The Reflections Workshop
The Reflections Training in the end wasn’t as bad as I thought it might be.
It was interesting to learn the reasons people adopt, beyond the obvious failed IVF/Infertility. For example, I discovered that some couples had already had a child, and an difficult birth/emergency hysterectomy meant they couldn’t have any more. Some couples had tried surrogacy instead of IVF, and some hadn’t bothered with IVF at all, just tried naturally for a while and then decided to adopt.
I was the only single adopter there, which rather threw off the groups a bit (“get into pairs and….. oh, also one of you will be a three….”), but it was fine. I quickly realised there are things I will have to consider that other people won’t, as all of the couples will have each other in the house for support during a crisis. I’m going to have to get friendlier with my neighbours instead, as I don’t have many close friends or family living nearby for help in an emergency. Most of the couples blew past this, assuming if there is a crisis one of them can support while the other deals with it, etc. It’s making me realise how lucky couples are to have someone else always there to help, to give each other breaks, and how much harder it will be for me, to be on my own all of the time coping with each disaster as it comes along. Continue reading
In theory, nothing.
Except that of course that’s not really the case.
There are no official fees to pay, but there are some other related costs, which I thought I would keep track of here, more for my own curiosity than anything else, and in case anyone out there thinking of adopting is curious. Obviously if you were adopting overseas there are often lots of costs and fees (I don’t know what they are, I have merely heard this on the grapevine). Therefore this summary is merely based on my experience of an adoption process in the UK, and I should stress that these costs so far are very low and relatively minor. Continue reading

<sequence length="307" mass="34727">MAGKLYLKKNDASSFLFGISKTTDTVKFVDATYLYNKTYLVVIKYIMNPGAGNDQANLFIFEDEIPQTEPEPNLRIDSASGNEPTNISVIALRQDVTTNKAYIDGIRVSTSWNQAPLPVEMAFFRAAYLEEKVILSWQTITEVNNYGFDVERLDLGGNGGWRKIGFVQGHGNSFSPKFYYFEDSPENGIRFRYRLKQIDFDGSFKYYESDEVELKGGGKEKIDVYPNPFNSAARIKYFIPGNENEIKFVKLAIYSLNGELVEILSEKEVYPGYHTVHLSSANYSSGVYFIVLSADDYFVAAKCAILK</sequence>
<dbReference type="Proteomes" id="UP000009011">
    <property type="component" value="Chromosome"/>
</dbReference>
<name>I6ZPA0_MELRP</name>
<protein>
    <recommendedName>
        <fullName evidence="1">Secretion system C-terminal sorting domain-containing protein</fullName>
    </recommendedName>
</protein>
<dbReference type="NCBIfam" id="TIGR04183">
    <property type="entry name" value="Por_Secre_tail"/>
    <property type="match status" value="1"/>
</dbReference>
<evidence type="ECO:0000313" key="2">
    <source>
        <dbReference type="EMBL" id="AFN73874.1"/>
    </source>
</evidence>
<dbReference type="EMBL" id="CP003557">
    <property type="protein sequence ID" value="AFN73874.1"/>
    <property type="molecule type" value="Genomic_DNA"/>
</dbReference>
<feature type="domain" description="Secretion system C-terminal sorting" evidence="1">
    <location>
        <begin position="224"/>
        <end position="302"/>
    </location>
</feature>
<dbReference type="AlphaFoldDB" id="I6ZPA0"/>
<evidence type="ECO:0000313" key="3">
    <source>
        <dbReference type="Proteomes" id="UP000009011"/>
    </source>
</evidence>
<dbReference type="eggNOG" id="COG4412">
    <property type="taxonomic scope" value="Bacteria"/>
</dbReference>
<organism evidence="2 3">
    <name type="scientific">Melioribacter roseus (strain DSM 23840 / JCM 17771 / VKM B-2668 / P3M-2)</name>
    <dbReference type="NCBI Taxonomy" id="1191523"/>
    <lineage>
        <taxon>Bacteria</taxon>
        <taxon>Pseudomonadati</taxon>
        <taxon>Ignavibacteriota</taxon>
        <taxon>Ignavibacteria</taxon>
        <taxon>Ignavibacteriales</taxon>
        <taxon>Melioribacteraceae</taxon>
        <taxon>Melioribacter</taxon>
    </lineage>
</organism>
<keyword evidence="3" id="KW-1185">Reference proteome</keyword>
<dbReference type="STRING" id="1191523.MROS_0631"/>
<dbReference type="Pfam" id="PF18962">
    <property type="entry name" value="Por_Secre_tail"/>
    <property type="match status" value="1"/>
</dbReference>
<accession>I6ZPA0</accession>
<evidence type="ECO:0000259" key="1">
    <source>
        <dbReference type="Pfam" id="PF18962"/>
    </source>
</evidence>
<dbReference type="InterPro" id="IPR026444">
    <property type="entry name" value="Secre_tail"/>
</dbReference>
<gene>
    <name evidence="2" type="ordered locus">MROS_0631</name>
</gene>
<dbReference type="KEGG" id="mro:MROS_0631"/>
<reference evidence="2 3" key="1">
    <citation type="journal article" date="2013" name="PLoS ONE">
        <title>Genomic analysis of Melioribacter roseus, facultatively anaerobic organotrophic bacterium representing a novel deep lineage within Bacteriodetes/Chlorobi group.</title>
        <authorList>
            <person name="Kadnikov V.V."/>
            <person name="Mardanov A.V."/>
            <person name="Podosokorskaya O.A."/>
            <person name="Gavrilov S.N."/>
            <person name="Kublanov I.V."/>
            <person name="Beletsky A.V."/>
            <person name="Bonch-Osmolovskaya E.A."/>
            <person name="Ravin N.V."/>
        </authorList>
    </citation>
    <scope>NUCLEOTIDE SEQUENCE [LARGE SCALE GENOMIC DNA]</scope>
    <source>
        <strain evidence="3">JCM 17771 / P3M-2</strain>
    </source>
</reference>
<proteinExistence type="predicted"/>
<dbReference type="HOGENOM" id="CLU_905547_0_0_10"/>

Well, I started my first pottery classes in January 2017, and at my class last Monday I reflected how far I have come.
Here’s my very first efforts from last January/February:
Even though it has been a year, I still make fairly wobbly things, and so each week when you come into the class, the first thing you tend to do is search the shelves for your pieces to see if they have been bisque-fired or glaze-fired etc.
There are some people who are BRILLIANT and make perfect things, and so usually I’m searching through all the perfect things looking for the slightly wibbly ones which are likely to be mine.
So last Monday, I was searching through the shelves, lifting up all these perfectly-round bowls to see if my wobbly ones were underneath. I searched and searched, and at some point, I lifted up a really good bowl, and was shocked to realise my stamp was on it!
I was so surprised to realise that my bowls are actually pretty damn circular!
Very chuffed indeed, and I may just have to keep some of these for myself…. just hoping the glazes come out looking alright!
Felt like trying something new, and a friend had recently been talking about a mushroom stroganoff, so I had a little browse for recipes and decided to try this one out.
It was DELICIOUS.
Very simple, quick and easy, and utterly scrumptious. I prefer it with rice instead of mashed potato, and my favourite is a mixture of brown rice and wild rice, which goes really well with this.
Funnily enough I hardly ever cook with pork, (aside from bacon or sausages) as I have memories from school of eating incredibly tough and chewy overcooked pork stir-fries and stews, so never really loved it that much. However the nice thing about this recipe is that it’s quick, but cooking the pork first allows it to rest and tenderise before eating it – it was really tender and juicy! Continue reading